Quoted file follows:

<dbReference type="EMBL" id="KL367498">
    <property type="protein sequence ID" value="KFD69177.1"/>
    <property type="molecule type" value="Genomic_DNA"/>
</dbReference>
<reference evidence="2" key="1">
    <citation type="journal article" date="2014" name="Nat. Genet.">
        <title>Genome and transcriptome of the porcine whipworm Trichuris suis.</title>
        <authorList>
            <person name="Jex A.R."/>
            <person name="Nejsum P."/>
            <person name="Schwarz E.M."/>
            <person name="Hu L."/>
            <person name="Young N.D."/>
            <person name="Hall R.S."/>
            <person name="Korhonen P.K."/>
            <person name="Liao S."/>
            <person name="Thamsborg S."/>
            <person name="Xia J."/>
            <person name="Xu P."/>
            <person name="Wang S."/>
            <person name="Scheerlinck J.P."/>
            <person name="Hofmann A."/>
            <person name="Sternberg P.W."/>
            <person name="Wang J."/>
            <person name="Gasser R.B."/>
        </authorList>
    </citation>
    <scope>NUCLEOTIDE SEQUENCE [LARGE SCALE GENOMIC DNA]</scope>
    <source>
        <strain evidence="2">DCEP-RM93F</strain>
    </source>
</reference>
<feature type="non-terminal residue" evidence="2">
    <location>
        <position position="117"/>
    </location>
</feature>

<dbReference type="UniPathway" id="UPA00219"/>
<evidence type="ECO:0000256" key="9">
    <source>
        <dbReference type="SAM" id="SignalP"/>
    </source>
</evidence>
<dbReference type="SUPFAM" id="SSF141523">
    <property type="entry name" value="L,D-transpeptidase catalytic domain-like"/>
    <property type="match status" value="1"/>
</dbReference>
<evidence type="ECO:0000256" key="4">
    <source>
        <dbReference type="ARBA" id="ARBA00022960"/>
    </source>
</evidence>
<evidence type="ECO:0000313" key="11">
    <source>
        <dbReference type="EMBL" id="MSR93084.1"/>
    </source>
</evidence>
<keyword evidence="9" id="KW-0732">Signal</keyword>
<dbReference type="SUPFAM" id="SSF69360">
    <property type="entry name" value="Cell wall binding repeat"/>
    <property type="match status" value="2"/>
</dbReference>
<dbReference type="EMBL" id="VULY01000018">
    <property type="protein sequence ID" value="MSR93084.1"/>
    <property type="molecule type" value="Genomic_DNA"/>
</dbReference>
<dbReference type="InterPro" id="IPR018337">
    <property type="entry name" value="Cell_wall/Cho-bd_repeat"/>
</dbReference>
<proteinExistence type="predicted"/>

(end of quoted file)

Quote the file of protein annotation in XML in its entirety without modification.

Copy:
<dbReference type="EMBL" id="KL367498">
    <property type="protein sequence ID" value="KFD69177.1"/>
    <property type="molecule type" value="Genomic_DNA"/>
</dbReference>
<reference evidence="2" key="1">
    <citation type="journal article" date="2014" name="Nat. Genet.">
        <title>Genome and transcriptome of the porcine whipworm Trichuris suis.</title>
        <authorList>
            <person name="Jex A.R."/>
            <person name="Nejsum P."/>
            <person name="Schwarz E.M."/>
            <person name="Hu L."/>
            <person name="Young N.D."/>
            <person name="Hall R.S."/>
            <person name="Korhonen P.K."/>
            <person name="Liao S."/>
            <person name="Thamsborg S."/>
            <person name="Xia J."/>
            <person name="Xu P."/>
            <person name="Wang S."/>
            <person name="Scheerlinck J.P."/>
            <person name="Hofmann A."/>
            <person name="Sternberg P.W."/>
            <person name="Wang J."/>
            <person name="Gasser R.B."/>
        </authorList>
    </citation>
    <scope>NUCLEOTIDE SEQUENCE [LARGE SCALE GENOMIC DNA]</scope>
    <source>
        <strain evidence="2">DCEP-RM93F</strain>
    </source>
</reference>
<feature type="non-terminal residue" evidence="2">
    <location>
        <position position="117"/>
    </location>
</feature>

<dbReference type="UniPathway" id="UPA00219"/>
<evidence type="ECO:0000256" key="9">
    <source>
        <dbReference type="SAM" id="SignalP"/>
    </source>
</evidence>
<dbReference type="SUPFAM" id="SSF141523">
    <property type="entry name" value="L,D-transpeptidase catalytic domain-like"/>
    <property type="match status" value="1"/>
</dbReference>
<evidence type="ECO:0000256" key="4">
    <source>
        <dbReference type="ARBA" id="ARBA00022960"/>
    </source>
</evidence>
<evidence type="ECO:0000313" key="11">
    <source>
        <dbReference type="EMBL" id="MSR93084.1"/>
    </source>
</evidence>
<keyword evidence="9" id="KW-0732">Signal</keyword>
<dbReference type="SUPFAM" id="SSF69360">
    <property type="entry name" value="Cell wall binding repeat"/>
    <property type="match status" value="2"/>
</dbReference>
<dbReference type="EMBL" id="VULY01000018">
    <property type="protein sequence ID" value="MSR93084.1"/>
    <property type="molecule type" value="Genomic_DNA"/>
</dbReference>
<dbReference type="InterPro" id="IPR018337">
    <property type="entry name" value="Cell_wall/Cho-bd_repeat"/>
</dbReference>
<proteinExistence type="predicted"/>